Kodak 100mm Wide Field Ektar f/6.3 This was my last attempt to press small, light lenses into use in the field. This was a wonderful lens and was sharp. Sold the make way for a fabulous new Schneider 110mm Super Symmar XL lens of greater coverage. No regrets, particularly since the Super Symmar is such an incredible piece of glass!
    Kodak 135mm Wide Field Ektar f/6.3 This was my second lens to press small, light, great coverage lenses into use in the field. This was a wonderful lens and was very sharp. Sold to help finance the purchase of a fabulous new Schneider 110mm Super Symmar XL. No regrets, particularly since the Super Symmar is such an incredible piece of glass!
    Schneider 150mm Xenar f/5.6 This was a find! I didn't realize that Schneider continued to make small, light, sharp large format lens. It was wonderfully light, sharp, and fun to use. This is highly recommended to anyone who might be on a tight budget. I paid $375 new for this one. Sold the make way for a mint Fujinon W/EBC 135mm lens.
    Kodak 200mm Ektar f/7.7 This was my first attempt to press small, light, decent coverage lenses into use in the field. This was a wonderful lens and was very sharp. Sold to help finance the purchase of a fabulous new Fuji 240mm A No regrets, particularly since the Fujinon 240 A is such an incredible piece of glass!
    Schneider 210mm f/5.6 Symmar S/MC This was my first large format lens. It was sharp, contrasty, had tons of coverage. Beautiful. But it was also a heavy lens. Sold to pay for a Kodak 203mm Ektar f/7.7 Occasional regrets.
    Schneider 90mm f/5.6 Super Angulon This was my second large format lens. It was huge and heavy. It had plenty of coverage. Sold to avoid the weight and single coating on all those elements! Eventually replaced by a Kodak 100mm Wide Field Ektar f/6.3. No regrets.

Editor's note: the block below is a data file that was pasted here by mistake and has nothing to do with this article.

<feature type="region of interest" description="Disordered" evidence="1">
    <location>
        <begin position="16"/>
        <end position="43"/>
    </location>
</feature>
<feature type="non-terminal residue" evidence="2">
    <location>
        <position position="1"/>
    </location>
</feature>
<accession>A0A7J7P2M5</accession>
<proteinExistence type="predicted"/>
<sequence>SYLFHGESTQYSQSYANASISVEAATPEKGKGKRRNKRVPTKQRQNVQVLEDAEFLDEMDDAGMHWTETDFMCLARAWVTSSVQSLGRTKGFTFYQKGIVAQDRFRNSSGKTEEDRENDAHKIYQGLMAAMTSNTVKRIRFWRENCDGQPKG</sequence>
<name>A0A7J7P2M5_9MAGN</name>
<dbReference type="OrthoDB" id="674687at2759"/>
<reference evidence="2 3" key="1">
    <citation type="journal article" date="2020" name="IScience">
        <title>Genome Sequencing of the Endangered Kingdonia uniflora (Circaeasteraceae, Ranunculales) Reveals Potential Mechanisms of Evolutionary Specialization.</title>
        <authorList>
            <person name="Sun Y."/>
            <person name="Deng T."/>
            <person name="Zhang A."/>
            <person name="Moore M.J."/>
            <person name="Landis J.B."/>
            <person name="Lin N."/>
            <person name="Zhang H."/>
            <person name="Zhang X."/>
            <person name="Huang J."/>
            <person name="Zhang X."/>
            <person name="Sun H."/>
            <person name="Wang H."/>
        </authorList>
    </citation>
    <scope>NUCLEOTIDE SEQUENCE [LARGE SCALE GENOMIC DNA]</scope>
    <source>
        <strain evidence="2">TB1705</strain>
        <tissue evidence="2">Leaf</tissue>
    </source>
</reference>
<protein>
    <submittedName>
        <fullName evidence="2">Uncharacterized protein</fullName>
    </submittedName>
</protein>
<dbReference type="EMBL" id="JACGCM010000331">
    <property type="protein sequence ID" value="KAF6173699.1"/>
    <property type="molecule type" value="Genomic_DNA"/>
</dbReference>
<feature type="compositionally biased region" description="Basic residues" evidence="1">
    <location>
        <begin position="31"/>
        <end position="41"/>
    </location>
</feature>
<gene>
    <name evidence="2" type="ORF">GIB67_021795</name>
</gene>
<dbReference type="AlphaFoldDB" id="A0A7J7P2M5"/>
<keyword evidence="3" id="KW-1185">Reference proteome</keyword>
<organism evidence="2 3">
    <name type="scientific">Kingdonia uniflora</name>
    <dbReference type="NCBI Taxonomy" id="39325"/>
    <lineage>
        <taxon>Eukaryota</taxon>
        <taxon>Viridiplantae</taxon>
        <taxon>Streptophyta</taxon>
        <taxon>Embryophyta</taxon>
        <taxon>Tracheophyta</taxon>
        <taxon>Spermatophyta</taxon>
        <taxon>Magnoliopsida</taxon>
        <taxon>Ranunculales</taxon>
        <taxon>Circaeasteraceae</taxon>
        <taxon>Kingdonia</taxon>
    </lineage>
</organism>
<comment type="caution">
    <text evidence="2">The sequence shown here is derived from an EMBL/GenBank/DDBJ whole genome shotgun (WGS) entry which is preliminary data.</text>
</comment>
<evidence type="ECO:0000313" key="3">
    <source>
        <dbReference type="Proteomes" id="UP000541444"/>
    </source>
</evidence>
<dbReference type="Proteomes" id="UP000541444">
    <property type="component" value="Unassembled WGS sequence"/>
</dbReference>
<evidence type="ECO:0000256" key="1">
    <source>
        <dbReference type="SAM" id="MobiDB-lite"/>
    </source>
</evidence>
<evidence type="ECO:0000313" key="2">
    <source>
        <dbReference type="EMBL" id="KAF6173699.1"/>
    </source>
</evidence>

Schneider 150mm Xenar f/4.5 Linhof This was my third large format lens. It was very light, sharp, and was fun to use. This is highly recommended to anyone who might be on a limited budget. I paid $125 for mine and it was mint! Sold the make way for a lens of far greater coverage: Kodak 135mm Wide Field Ektar f/6.3. No regrets, particularly since I found out that Schneider still makes this Xenar, and I bought one. :)
    Schneider Angulon 90mm f/6.8 Bought to replace the 90mm f/5.6 Super Angulon boat-anchor. This example was very sharp, light, and was mounted in a modern Compur shutter. Sold to make way for a wonderful Kodak 100mm Wide Field Ektar f/6.3. No regrets, particularly since the Kodak 100mm lens provides a bit of coverage over the Angulon
    Schneider Angulon 65mm f/6.8 Bought to use for 4x5 work. This example was very sharp, light, mounted in a modern Compur shutter, and extremely small. Sold out of lunacy... Regrets.
    Kodak Commercial Ektar 12inch f/6.3 This lens came on the Burke and James 8x10 view camera. This is one of the world's greatest lenses (he says ever so humbly). It was sharp, contrasty, and the Ilex shutter even worked reliably. Stupidity. Particularly since I've gone off and bought a Deardorff 8x10 and needed lenses for it... oh well... Regrets. Though I did recently pick up a 300mm G-Claron f/9 that's as sharp as any shorter lens I've ever tested! This new lens will work on the Deardorff.
    Goerz Red Dot Artar 45cm f/11 In barrel, this was a very cheap lens. I think I paid something like $89 from Midwest Photo. The coating on the rear element was coming off. It had bad marks on that element. But one would never know it from the images it produced. Along with the 12" Commercial Ektar, this was one of the sharpest lenses used in 8x10 format. Sold when I 'got out' of 8x10. No regrets.